Opinion

Weaken or neglect chemical storage tank rules?

An editorial from The Charleston Gazette

CHARLESTON, W.Va. — As memory of the January water crisis ebbs away, forces are gathering to weaken a law intended to prevent above-ground chemical storage tanks from leaking poison into the water.

Last month, House Speaker Tim Miley asked Gov. Earl Ray Tomblin to interfere with regulations required by the Legislature in the “Above Ground Storage Act” (SB373). In a July 9 letter to the governor, Miley, D-Harrison, says he has met with small oil and gas operators who say the Legislature’s law to protect the state’s drinking water will be too onerous for them to follow.

Apparently Miley does not remember that in January, the day after the Legislature convened for this year’s regular session, a chemical spill on the Elk River contaminated West Virginia American Water’s sole intake for the region. For days, 300,000 people were without drinking, cooking and bathing water. Businesses and schools were closed. Some people were made ill. For weeks, residents smelled the chemical lingering in their pipes and appliances. Now, many months later, after pushing and demanding precautions be taken at the water treatment plant and for the future, people are finally regaining confidence in their water supply.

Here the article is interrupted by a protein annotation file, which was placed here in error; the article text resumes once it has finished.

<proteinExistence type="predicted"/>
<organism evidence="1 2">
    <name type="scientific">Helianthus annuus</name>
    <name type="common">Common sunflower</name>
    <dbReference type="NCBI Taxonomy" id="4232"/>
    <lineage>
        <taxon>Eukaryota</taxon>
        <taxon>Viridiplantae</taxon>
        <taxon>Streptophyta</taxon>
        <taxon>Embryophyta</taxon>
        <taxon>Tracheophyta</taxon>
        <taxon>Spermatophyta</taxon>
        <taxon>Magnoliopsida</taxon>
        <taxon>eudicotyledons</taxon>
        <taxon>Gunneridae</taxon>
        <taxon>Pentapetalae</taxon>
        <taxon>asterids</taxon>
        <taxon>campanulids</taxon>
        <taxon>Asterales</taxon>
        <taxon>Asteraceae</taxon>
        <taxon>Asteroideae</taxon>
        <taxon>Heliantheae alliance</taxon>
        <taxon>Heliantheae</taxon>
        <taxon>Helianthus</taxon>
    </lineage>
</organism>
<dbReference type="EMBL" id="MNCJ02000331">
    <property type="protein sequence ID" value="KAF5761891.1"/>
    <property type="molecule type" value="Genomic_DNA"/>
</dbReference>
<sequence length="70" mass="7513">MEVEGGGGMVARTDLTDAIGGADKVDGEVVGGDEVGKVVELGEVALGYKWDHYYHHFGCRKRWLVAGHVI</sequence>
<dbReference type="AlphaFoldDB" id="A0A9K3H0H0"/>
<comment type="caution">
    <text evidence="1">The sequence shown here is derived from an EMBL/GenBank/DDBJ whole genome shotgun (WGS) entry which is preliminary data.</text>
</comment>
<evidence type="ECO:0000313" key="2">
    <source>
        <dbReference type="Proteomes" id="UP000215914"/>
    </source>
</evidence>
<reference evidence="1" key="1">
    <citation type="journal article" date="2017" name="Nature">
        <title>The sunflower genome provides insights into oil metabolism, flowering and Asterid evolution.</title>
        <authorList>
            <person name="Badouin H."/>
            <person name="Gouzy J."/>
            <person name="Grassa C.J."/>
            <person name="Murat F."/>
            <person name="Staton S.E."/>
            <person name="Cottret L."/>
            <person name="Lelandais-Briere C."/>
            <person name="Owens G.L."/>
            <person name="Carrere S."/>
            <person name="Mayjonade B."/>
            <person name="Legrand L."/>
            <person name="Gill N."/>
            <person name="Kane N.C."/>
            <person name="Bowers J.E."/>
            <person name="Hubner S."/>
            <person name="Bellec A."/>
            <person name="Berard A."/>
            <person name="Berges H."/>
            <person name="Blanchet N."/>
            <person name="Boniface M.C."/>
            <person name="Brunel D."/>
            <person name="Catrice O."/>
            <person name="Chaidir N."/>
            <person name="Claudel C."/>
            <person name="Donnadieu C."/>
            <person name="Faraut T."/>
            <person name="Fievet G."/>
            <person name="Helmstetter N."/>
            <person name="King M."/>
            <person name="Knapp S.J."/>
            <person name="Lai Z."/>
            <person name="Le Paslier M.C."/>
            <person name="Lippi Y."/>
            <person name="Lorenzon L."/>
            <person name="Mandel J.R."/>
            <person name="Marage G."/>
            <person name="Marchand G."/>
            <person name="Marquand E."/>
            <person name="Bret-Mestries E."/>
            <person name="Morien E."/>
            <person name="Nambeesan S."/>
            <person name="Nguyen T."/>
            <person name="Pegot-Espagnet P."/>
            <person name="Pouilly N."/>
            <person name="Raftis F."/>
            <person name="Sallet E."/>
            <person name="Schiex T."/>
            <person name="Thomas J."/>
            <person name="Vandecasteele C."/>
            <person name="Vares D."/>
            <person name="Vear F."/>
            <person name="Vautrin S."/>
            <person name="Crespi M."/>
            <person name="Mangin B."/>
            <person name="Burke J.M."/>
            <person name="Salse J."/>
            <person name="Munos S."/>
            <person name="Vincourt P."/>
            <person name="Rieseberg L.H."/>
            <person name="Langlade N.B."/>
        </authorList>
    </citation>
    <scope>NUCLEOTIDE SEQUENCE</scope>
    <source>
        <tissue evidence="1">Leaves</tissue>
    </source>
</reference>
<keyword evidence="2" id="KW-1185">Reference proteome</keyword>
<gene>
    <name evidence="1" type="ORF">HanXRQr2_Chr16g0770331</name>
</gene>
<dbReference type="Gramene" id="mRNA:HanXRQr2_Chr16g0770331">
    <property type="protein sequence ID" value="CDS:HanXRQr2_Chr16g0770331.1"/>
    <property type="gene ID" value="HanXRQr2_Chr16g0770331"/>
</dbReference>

While lawmakers were debating the “Above Ground Storage Act” earlier this year to prevent another “aquapocalypse,” the governor had an industry-only meeting where he received a long list of exemptions to insert into the bill to keep any anti-pollution law from interfering with polluters. The House of Delegates — where Miley rules — wisely rejected most of these exemptions and passed a decent bill.

Now, Gov. Tomblin is considering calling a special session of the Legislature to do what? Weaken the law aimed at keeping MCHM and other chemicals from leaching into ground and drinking water, spoiling property and interfering with everyone else’s work and life?

At least this time Gov. Tomblin’s office made an effort to meet with concerned citizens other than those who don’t want meaningful pollution prevention. Will he listen to them? He says he is not interested in major changes to the law.

DEP has said it will follow the law, which is reassuring. DEP appears to be working hard to meet tight deadlines. The department has provided chemical storage tank owners with instructions on how to comply with a Jan. 1 deadline for the first round of tank inspections and certifications. So far, so good. The Legislature is expecting rules for its review during the next regular session.

Meanwhile, another part of the bill suffers from neglect. Gov. Tomblin signed the bill into law four months ago, but still has not appointed members of the new Public Water System Supply Commission created by the act…

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